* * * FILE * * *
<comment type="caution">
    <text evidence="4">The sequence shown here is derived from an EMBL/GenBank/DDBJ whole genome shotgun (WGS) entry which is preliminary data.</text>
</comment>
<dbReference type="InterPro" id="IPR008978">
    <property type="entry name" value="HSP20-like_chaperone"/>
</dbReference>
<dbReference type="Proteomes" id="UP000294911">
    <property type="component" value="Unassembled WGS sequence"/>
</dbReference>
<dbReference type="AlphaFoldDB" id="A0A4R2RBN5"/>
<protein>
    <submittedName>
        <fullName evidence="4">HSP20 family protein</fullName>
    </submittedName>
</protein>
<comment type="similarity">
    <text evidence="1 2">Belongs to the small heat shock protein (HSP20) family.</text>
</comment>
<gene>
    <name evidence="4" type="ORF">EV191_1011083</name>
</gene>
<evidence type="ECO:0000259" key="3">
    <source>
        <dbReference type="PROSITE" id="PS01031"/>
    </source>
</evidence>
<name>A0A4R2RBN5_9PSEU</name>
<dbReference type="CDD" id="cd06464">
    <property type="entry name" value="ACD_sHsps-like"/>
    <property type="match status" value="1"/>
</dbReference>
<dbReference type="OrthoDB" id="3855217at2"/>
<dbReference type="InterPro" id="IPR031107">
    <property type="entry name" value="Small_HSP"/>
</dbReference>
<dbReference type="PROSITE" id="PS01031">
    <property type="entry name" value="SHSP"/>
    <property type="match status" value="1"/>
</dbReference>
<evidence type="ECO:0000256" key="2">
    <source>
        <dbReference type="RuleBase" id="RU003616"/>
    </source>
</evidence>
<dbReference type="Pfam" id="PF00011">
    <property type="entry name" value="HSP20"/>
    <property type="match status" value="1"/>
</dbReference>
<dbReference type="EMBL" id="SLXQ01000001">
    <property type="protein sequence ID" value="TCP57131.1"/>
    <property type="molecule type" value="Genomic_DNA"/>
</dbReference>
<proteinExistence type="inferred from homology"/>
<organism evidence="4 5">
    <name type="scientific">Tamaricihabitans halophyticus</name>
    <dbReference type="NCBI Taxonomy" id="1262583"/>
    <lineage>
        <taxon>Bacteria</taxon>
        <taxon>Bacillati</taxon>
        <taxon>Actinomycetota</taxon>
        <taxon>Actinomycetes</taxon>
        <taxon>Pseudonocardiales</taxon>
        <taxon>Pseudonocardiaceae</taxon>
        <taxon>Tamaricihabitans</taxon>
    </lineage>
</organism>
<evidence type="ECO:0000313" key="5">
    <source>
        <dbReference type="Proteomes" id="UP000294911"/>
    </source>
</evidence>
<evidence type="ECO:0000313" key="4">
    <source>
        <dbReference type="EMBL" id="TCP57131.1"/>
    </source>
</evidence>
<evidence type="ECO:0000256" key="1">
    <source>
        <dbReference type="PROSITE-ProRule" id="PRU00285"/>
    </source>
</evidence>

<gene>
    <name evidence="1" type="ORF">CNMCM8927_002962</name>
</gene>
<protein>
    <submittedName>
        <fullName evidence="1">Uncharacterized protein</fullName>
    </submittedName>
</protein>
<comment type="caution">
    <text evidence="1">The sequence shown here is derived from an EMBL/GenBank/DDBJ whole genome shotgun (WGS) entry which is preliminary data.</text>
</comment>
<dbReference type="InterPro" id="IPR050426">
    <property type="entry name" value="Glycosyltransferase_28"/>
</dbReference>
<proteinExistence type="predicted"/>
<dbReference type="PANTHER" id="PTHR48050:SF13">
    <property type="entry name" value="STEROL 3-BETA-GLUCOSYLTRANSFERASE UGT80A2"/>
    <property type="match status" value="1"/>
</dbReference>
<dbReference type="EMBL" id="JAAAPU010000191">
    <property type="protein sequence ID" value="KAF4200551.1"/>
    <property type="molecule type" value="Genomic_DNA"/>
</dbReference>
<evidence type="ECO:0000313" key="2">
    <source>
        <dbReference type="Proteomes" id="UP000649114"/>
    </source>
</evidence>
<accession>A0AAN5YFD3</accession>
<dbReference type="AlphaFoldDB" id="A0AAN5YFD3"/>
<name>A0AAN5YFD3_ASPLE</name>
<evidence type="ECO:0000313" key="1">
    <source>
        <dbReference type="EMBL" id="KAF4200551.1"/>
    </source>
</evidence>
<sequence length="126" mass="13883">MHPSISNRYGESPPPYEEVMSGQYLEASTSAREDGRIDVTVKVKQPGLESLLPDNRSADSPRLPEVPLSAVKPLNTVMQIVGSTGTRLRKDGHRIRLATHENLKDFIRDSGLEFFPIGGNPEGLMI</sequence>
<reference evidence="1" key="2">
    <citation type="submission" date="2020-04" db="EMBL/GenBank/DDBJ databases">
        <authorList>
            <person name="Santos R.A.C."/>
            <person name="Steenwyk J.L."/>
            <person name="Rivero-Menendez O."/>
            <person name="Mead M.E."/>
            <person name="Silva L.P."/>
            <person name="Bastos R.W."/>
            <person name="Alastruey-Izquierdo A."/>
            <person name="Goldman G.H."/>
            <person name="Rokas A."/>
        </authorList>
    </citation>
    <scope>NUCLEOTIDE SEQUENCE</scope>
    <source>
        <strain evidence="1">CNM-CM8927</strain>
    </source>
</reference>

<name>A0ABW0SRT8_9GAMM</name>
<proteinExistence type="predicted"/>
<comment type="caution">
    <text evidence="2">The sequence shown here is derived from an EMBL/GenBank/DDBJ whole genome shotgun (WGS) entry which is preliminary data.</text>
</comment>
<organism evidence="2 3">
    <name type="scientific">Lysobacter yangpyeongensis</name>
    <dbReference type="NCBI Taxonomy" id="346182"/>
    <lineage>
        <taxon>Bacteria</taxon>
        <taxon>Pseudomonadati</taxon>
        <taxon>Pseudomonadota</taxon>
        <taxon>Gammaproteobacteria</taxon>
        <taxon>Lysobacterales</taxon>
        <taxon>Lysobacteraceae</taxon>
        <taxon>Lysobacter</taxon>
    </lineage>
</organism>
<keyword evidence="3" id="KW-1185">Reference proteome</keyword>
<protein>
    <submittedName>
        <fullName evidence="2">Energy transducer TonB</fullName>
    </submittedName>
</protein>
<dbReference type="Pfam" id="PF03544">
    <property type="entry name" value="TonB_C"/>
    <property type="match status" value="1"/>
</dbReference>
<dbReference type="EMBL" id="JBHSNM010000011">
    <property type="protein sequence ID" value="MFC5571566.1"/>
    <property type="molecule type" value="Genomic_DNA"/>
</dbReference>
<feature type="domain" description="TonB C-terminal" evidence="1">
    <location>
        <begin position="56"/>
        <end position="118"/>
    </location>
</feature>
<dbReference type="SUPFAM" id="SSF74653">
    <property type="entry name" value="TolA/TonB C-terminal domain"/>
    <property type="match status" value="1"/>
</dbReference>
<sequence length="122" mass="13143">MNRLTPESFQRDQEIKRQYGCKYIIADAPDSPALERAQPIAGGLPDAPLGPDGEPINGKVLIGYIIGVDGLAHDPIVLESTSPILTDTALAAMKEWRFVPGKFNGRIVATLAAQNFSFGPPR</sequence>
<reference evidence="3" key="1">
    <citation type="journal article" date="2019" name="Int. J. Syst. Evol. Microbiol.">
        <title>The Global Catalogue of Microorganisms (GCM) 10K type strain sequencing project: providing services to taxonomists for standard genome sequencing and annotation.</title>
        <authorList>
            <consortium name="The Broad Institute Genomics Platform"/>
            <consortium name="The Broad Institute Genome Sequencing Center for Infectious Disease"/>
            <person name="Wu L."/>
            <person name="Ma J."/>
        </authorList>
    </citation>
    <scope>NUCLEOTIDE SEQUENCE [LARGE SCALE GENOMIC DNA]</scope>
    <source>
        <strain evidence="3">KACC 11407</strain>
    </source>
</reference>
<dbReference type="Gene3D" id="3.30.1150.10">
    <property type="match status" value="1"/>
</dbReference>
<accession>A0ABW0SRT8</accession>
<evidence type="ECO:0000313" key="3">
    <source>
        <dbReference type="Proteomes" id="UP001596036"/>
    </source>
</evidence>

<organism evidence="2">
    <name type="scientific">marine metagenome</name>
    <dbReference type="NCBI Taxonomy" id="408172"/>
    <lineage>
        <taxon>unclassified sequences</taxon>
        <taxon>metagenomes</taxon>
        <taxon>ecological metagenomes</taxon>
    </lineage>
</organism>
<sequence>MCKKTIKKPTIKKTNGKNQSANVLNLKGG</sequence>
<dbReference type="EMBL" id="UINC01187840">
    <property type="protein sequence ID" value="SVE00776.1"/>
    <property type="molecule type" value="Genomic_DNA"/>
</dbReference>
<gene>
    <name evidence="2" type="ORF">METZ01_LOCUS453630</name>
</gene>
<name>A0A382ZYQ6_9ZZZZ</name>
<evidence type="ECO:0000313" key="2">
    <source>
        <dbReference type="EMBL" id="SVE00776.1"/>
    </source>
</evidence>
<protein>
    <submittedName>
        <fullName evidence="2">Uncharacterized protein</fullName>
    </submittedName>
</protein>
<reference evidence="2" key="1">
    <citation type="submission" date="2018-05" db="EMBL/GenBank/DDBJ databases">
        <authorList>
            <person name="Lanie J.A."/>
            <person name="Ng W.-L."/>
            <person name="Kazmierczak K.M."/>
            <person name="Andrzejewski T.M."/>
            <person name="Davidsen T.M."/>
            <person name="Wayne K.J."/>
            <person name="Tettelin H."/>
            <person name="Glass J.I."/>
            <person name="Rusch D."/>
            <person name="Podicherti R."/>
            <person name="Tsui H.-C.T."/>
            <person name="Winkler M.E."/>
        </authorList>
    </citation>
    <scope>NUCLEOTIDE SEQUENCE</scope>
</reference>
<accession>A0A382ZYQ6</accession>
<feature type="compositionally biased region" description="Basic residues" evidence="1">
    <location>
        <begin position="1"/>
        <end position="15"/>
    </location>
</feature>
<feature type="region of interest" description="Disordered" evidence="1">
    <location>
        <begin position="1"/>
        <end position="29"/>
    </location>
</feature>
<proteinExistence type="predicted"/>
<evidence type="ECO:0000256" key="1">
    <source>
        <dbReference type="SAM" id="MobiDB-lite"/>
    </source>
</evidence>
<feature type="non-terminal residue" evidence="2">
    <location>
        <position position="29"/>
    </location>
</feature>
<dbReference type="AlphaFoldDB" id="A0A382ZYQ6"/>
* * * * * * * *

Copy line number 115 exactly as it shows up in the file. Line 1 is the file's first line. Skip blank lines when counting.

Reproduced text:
        <dbReference type="EMBL" id="KAF4200551.1"/>